And you think that can be done on a much larger scale?
I do. I've been consulting for a pretty big outdoor retailer that's looking to explore different ways of doing business, because the way they present themselves is very corporate. You get your down vest and you leave, and I think there's a way to make it more dynamic.
Who else is getting it right?
Odin in New York is another really great men's store. They have a fantastic expression of who they are as a brand, a well-edited selection of merchandise, and their salespeople are great. But other than a few small examples, I really don't see anyone that blows my socks off. Nobody is really pushing the envelope with men, because people don't really believe that men are a realizable market. They don't really think guys can change. And if that's how you step into the market, that's pretty much the return you're going to get.
Explain how the shopping habits of young guys have more in common with young gals than with older men.
For Generation Y, at places like Abercrombie & Fitch or Urban Outfitters, you'll see young guys shopping together in a group. And they're not only shopping together, they're advising each other. They're really aware of how things will make them look, and they're also looking at items carefully. In my generation you never did that. So it's a snapshot of what's to come in terms of how men are changing.
Tell us about the importance of point of view, and how some consumers may feel overwhelmed by choice, especially at department stores.
Pellegrin: People have been talking about the death of department stores for years, and to an extent it's true. They've been chasing after the customer for so long, and have kind of backed themselves into a corner by turning themselves into a kind of supermarket, where every brand is in there. Macy's is a perfect example. There is no point of view, and if you don't have a point of view, how can I trust you to be my guide? And customer service is so poor. Macy's was so proud of its systems where you could scan the price yourself, which to me was the worst thing you could do, because you're basically saying: "We have no one here to help you, so go help yourself."
Before, when a man would go to a tailor, he trusted the tailor and he could tell you how to wear your suit. So I think the future lies in the boutique and the smaller, neighborhood store.
What about buyers' being out of touch with what real customers want. Is there a myopia on their part, where they're essentially buying for themselves?
Yes, and I think a lot of them are so heavily immersed in the world of fashion that they've lost touch with the customer. Every time they go on buying trips they're assaulted by all the design houses saying "buy my stuff," and they're being dictated to by fashion editors. So they end up making buys that are completely out of touch.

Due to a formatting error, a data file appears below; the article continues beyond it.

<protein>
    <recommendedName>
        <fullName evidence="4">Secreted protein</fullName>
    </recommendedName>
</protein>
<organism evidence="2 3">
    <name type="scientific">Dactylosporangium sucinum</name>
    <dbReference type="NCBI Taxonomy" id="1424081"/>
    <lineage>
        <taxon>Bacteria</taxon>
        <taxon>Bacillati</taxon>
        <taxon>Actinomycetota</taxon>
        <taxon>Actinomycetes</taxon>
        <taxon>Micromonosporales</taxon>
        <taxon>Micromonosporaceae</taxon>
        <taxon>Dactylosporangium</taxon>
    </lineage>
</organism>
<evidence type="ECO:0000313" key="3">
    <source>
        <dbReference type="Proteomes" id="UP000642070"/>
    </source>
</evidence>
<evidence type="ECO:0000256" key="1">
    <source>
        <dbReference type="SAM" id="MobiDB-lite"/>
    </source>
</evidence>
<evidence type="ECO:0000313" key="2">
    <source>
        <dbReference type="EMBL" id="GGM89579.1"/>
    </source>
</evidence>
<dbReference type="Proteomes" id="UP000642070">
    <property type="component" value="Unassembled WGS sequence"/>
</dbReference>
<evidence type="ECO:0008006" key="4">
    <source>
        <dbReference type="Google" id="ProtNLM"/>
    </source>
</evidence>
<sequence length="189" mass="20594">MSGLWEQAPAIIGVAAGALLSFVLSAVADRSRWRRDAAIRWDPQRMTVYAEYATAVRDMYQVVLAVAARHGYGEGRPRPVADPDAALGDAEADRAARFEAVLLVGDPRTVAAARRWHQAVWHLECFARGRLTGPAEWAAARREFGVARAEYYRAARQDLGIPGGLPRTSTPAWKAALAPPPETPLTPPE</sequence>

Tell us what makes for great customer service.
The other day I was doing some personal shopping for a guy getting a suit for a wedding. I took him to Barney's, and what I loved about the salesman, who was Italian, was that he gave very specific advice. He suggested that the particular pair of pants he'd selected should be shortened a little bit more than a typical pair, and he also instructed him to put a little bit of black polish on his new brown shoes to get a patina. This kind of thing doesn't happen that much.
You've said playing it safe isn't safe anymore. Does this particular market cycle demand audacity, not conservatism?
A recession is the time to innovate. What do you have to lose? And there are a lot of things you can do for very little money that retailers often overlook.
Many retailers still don't manage their online presence well, especially when you consider that men are the fastest-growing demographic in terms of online shoppers. There are also a lot of things you can offer your customers just in terms of service. And yet a lot of companies have gotten rid of free tailoring, which is really the bare minimum you should be offering.
What's the significance of the title "Branding the Man"?
If you truly believe in men as customers and are savvy to what they need and how they feel, you can get them as customers to believe in you. Think of how many men have been seeing the same barber for 20 years because they trust him. I think a store can have the same characteristic, but to do that you have to spend time to understand them.
Christian Chensvold is an Apparel contributing writer based in the San Francisco Bay area.